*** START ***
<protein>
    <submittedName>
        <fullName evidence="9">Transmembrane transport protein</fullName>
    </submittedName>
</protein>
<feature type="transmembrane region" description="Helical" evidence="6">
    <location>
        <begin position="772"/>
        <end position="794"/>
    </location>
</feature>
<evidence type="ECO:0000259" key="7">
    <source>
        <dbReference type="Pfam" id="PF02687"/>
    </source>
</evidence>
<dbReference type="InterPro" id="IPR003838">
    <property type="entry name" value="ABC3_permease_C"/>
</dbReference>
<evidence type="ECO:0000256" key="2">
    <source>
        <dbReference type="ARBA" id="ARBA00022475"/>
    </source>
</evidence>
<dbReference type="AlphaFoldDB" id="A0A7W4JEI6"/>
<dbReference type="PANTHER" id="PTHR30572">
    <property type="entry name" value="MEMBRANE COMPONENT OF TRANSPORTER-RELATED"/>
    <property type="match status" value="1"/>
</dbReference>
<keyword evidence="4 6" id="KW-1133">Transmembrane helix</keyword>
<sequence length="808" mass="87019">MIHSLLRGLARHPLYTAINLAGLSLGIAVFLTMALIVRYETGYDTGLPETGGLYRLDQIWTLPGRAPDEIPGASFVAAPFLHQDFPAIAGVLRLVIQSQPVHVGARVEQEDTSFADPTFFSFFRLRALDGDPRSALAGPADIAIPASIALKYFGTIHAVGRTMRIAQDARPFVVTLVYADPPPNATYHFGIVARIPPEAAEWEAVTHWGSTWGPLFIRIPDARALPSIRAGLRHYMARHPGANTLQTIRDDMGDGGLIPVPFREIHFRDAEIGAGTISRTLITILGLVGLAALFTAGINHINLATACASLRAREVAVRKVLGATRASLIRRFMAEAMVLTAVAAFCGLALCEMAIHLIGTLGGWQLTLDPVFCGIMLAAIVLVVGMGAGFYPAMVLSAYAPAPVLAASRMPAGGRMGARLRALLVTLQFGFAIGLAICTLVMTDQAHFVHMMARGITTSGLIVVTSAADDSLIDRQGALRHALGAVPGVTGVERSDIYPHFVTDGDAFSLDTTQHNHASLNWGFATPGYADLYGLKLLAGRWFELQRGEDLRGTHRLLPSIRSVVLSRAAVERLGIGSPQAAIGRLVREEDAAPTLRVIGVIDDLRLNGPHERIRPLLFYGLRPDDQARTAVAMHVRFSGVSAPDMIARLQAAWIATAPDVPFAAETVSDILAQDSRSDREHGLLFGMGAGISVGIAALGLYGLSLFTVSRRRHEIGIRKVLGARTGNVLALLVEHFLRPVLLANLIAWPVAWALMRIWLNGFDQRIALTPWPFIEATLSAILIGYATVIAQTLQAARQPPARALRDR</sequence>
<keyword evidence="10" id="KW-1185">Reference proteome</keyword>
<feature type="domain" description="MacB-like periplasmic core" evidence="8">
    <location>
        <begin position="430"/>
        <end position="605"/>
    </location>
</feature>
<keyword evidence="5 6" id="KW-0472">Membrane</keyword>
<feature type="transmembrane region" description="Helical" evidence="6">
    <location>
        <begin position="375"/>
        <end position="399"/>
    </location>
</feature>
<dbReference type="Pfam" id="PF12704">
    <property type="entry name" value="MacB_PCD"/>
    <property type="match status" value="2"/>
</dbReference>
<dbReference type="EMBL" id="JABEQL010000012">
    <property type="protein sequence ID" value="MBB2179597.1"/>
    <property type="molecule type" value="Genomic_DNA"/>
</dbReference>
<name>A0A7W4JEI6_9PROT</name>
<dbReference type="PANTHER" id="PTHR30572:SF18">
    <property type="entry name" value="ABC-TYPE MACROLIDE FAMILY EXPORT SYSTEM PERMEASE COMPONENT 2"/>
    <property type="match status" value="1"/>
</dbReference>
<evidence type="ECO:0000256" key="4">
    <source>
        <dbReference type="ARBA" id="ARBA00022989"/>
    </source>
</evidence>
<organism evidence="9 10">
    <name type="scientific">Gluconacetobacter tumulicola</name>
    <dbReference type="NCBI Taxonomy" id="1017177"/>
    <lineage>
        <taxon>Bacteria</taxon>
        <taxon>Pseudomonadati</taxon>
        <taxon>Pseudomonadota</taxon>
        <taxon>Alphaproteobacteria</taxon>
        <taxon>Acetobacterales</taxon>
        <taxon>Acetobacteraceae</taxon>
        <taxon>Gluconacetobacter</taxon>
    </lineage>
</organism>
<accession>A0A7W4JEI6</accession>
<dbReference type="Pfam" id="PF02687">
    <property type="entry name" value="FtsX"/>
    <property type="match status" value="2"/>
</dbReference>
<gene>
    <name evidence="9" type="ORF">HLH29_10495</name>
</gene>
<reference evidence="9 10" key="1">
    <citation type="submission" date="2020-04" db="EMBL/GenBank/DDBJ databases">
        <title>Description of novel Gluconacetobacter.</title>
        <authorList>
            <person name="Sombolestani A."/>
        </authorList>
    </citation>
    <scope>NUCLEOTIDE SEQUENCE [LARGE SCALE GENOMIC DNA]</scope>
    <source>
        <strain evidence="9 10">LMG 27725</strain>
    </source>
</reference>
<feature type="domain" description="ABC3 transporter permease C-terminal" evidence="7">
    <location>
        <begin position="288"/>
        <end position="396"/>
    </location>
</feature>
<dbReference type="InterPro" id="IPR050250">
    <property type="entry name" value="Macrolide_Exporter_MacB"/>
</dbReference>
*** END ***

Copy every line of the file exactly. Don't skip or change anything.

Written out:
<protein>
    <submittedName>
        <fullName evidence="9">Transmembrane transport protein</fullName>
    </submittedName>
</protein>
<feature type="transmembrane region" description="Helical" evidence="6">
    <location>
        <begin position="772"/>
        <end position="794"/>
    </location>
</feature>
<evidence type="ECO:0000259" key="7">
    <source>
        <dbReference type="Pfam" id="PF02687"/>
    </source>
</evidence>
<dbReference type="InterPro" id="IPR003838">
    <property type="entry name" value="ABC3_permease_C"/>
</dbReference>
<evidence type="ECO:0000256" key="2">
    <source>
        <dbReference type="ARBA" id="ARBA00022475"/>
    </source>
</evidence>
<dbReference type="AlphaFoldDB" id="A0A7W4JEI6"/>
<dbReference type="PANTHER" id="PTHR30572">
    <property type="entry name" value="MEMBRANE COMPONENT OF TRANSPORTER-RELATED"/>
    <property type="match status" value="1"/>
</dbReference>
<keyword evidence="4 6" id="KW-1133">Transmembrane helix</keyword>
<sequence length="808" mass="87019">MIHSLLRGLARHPLYTAINLAGLSLGIAVFLTMALIVRYETGYDTGLPETGGLYRLDQIWTLPGRAPDEIPGASFVAAPFLHQDFPAIAGVLRLVIQSQPVHVGARVEQEDTSFADPTFFSFFRLRALDGDPRSALAGPADIAIPASIALKYFGTIHAVGRTMRIAQDARPFVVTLVYADPPPNATYHFGIVARIPPEAAEWEAVTHWGSTWGPLFIRIPDARALPSIRAGLRHYMARHPGANTLQTIRDDMGDGGLIPVPFREIHFRDAEIGAGTISRTLITILGLVGLAALFTAGINHINLATACASLRAREVAVRKVLGATRASLIRRFMAEAMVLTAVAAFCGLALCEMAIHLIGTLGGWQLTLDPVFCGIMLAAIVLVVGMGAGFYPAMVLSAYAPAPVLAASRMPAGGRMGARLRALLVTLQFGFAIGLAICTLVMTDQAHFVHMMARGITTSGLIVVTSAADDSLIDRQGALRHALGAVPGVTGVERSDIYPHFVTDGDAFSLDTTQHNHASLNWGFATPGYADLYGLKLLAGRWFELQRGEDLRGTHRLLPSIRSVVLSRAAVERLGIGSPQAAIGRLVREEDAAPTLRVIGVIDDLRLNGPHERIRPLLFYGLRPDDQARTAVAMHVRFSGVSAPDMIARLQAAWIATAPDVPFAAETVSDILAQDSRSDREHGLLFGMGAGISVGIAALGLYGLSLFTVSRRRHEIGIRKVLGARTGNVLALLVEHFLRPVLLANLIAWPVAWALMRIWLNGFDQRIALTPWPFIEATLSAILIGYATVIAQTLQAARQPPARALRDR</sequence>
<keyword evidence="10" id="KW-1185">Reference proteome</keyword>
<feature type="domain" description="MacB-like periplasmic core" evidence="8">
    <location>
        <begin position="430"/>
        <end position="605"/>
    </location>
</feature>
<keyword evidence="5 6" id="KW-0472">Membrane</keyword>
<feature type="transmembrane region" description="Helical" evidence="6">
    <location>
        <begin position="375"/>
        <end position="399"/>
    </location>
</feature>
<dbReference type="Pfam" id="PF12704">
    <property type="entry name" value="MacB_PCD"/>
    <property type="match status" value="2"/>
</dbReference>
<dbReference type="EMBL" id="JABEQL010000012">
    <property type="protein sequence ID" value="MBB2179597.1"/>
    <property type="molecule type" value="Genomic_DNA"/>
</dbReference>
<name>A0A7W4JEI6_9PROT</name>
<dbReference type="PANTHER" id="PTHR30572:SF18">
    <property type="entry name" value="ABC-TYPE MACROLIDE FAMILY EXPORT SYSTEM PERMEASE COMPONENT 2"/>
    <property type="match status" value="1"/>
</dbReference>
<evidence type="ECO:0000256" key="4">
    <source>
        <dbReference type="ARBA" id="ARBA00022989"/>
    </source>
</evidence>
<organism evidence="9 10">
    <name type="scientific">Gluconacetobacter tumulicola</name>
    <dbReference type="NCBI Taxonomy" id="1017177"/>
    <lineage>
        <taxon>Bacteria</taxon>
        <taxon>Pseudomonadati</taxon>
        <taxon>Pseudomonadota</taxon>
        <taxon>Alphaproteobacteria</taxon>
        <taxon>Acetobacterales</taxon>
        <taxon>Acetobacteraceae</taxon>
        <taxon>Gluconacetobacter</taxon>
    </lineage>
</organism>
<accession>A0A7W4JEI6</accession>
<dbReference type="Pfam" id="PF02687">
    <property type="entry name" value="FtsX"/>
    <property type="match status" value="2"/>
</dbReference>
<gene>
    <name evidence="9" type="ORF">HLH29_10495</name>
</gene>
<reference evidence="9 10" key="1">
    <citation type="submission" date="2020-04" db="EMBL/GenBank/DDBJ databases">
        <title>Description of novel Gluconacetobacter.</title>
        <authorList>
            <person name="Sombolestani A."/>
        </authorList>
    </citation>
    <scope>NUCLEOTIDE SEQUENCE [LARGE SCALE GENOMIC DNA]</scope>
    <source>
        <strain evidence="9 10">LMG 27725</strain>
    </source>
</reference>
<feature type="domain" description="ABC3 transporter permease C-terminal" evidence="7">
    <location>
        <begin position="288"/>
        <end position="396"/>
    </location>
</feature>
<dbReference type="InterPro" id="IPR050250">
    <property type="entry name" value="Macrolide_Exporter_MacB"/>
</dbReference>